Too often, good movies are ruined by unnecessary sequels, and phenomenal television shows tarnish their reputation by carrying on just too long. Having avoided the sewer so far with this column, I think, I don’t want to overstay my welcome and have it end up there.
The 16th week since trading in my car for a two-wheeled, leg burning machine, I think I can say I’m no longer a rookie commuter without much opposition. For my final column, I’d like to reflect on the most important lessons I’ve learned whilst pedaling around Boulder in nothing more than short shorts and tan skin—with hopes of making the transition easier for those starting after me.
Before you give up your car, get in shape.
I put off riding my bike for as long as possible because if I was giving up my car, I figured I’d drive until the very last moment. Wrong choice.
The inability to walk due to crippling soreness and the necessity for several naps a day was avoidable—if I trained before needing to ride over 20 miles a day. Baby step your way in, your body will thank you.
Having a pump, a lock, and a cell phone on hand at all times lets you repair a flat, avoid theft, and call a friend if you get stuck or just need emotional support. Also, wear a helmet and make sure it fits correctly. If it doesn’t, you might be signing up for a lecture from a loved one about how an ill-fitting helmet isn’t even worth wearing.
“Then I guess I just won’t wear it,” I said.
“Over my dead body,” she replied.
Make sure your bike is road ready—really road ready.
If you’re relying on your bike as your sole means of transportation, it has to be bulletproof. Starting out, my seat was wiggly, my tires were low, and the chain was rusty. Luckily, these facts were pointed out to me by bike enthusiasts and experts around town. If they hadn’t been, I might have gotten in an accident….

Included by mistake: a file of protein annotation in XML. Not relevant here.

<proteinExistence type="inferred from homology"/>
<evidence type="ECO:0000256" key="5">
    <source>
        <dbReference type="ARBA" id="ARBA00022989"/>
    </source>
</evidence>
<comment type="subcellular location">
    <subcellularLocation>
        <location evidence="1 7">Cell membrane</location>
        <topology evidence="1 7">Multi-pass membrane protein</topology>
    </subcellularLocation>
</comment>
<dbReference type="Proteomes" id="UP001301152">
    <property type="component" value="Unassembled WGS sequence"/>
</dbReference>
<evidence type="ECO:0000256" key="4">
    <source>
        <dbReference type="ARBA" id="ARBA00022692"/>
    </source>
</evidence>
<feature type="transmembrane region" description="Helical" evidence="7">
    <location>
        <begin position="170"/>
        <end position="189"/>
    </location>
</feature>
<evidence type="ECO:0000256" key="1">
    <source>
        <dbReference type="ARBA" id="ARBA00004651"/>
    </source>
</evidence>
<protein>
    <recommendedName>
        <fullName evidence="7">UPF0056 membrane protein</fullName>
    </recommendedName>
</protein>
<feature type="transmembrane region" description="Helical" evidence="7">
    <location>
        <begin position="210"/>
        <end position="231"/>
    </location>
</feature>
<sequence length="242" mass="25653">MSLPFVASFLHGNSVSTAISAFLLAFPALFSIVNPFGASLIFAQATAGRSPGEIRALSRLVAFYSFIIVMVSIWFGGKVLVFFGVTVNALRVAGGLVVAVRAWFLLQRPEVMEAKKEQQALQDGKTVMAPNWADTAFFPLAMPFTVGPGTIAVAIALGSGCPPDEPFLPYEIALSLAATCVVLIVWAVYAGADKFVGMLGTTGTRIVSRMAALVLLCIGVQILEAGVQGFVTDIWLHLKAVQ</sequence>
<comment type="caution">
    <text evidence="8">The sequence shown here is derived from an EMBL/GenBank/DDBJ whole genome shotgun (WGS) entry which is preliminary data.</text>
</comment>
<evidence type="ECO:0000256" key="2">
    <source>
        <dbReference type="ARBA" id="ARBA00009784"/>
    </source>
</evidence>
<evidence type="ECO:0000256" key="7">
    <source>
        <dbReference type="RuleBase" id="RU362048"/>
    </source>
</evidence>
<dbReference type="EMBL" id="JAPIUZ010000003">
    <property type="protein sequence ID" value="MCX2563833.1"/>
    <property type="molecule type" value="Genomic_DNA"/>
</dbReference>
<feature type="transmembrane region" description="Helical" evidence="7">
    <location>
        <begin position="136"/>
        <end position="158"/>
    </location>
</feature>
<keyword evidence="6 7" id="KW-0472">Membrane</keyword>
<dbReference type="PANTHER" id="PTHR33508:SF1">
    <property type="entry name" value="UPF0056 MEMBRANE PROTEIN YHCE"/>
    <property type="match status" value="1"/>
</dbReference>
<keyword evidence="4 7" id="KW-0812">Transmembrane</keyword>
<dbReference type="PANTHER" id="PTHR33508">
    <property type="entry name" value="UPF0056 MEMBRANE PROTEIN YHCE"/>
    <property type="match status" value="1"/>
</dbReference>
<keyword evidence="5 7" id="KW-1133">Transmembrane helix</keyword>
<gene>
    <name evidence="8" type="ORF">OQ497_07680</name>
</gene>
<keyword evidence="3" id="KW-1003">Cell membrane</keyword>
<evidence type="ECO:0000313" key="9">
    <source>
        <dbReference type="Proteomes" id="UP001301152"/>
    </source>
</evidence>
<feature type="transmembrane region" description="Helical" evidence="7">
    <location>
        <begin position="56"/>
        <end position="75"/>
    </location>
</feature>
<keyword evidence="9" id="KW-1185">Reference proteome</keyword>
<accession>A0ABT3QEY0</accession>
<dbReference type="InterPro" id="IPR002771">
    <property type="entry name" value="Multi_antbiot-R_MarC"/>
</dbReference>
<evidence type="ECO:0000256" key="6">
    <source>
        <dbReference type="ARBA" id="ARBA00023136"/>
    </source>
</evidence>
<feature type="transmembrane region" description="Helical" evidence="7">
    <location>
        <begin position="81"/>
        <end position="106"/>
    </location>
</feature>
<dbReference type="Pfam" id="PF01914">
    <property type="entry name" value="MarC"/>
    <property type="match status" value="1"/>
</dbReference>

Don’t get in an accident.
Be defensive. Painfully so. You’re on a bike, which means even if you follow traffic laws to a T, you could end up in a wheelchair or worse. And by worse, I mean in court, defending yourself against a stupid ticket.
Don’t force your significant other to like the things you like. Unless it’s good for her, then do.
It’s a tenuous balance because how dare you assume you know what’s best for him or her? So make sure you do know what’s best before acting on it. But if it’s getting her on a bike, yes, that’s a good thing. Push through the whining.
Enjoy the ride.
Excusing the cliche, commuting by bike is one of the most rewarding choices that my lack of financial stability made for me, especially in Boulder with its many bike paths. Riding at night, in the rain, when sick… it made me more miserable than I ever thought possible. Kidding, it’s been great. And I’d better like it, since I won’t be buying a car any time soon. I may have gotten fitter in these last 16 weeks, but I am just as broke as I was at the beginning.
Oh, one final tip: don’t worry about eating too much. In fact, the real issue is getting enough food rather than too little. So munch away, savor that pasta—dangle it in front of your dinner company while they compare low carb diets.
Cheers, and happy riding.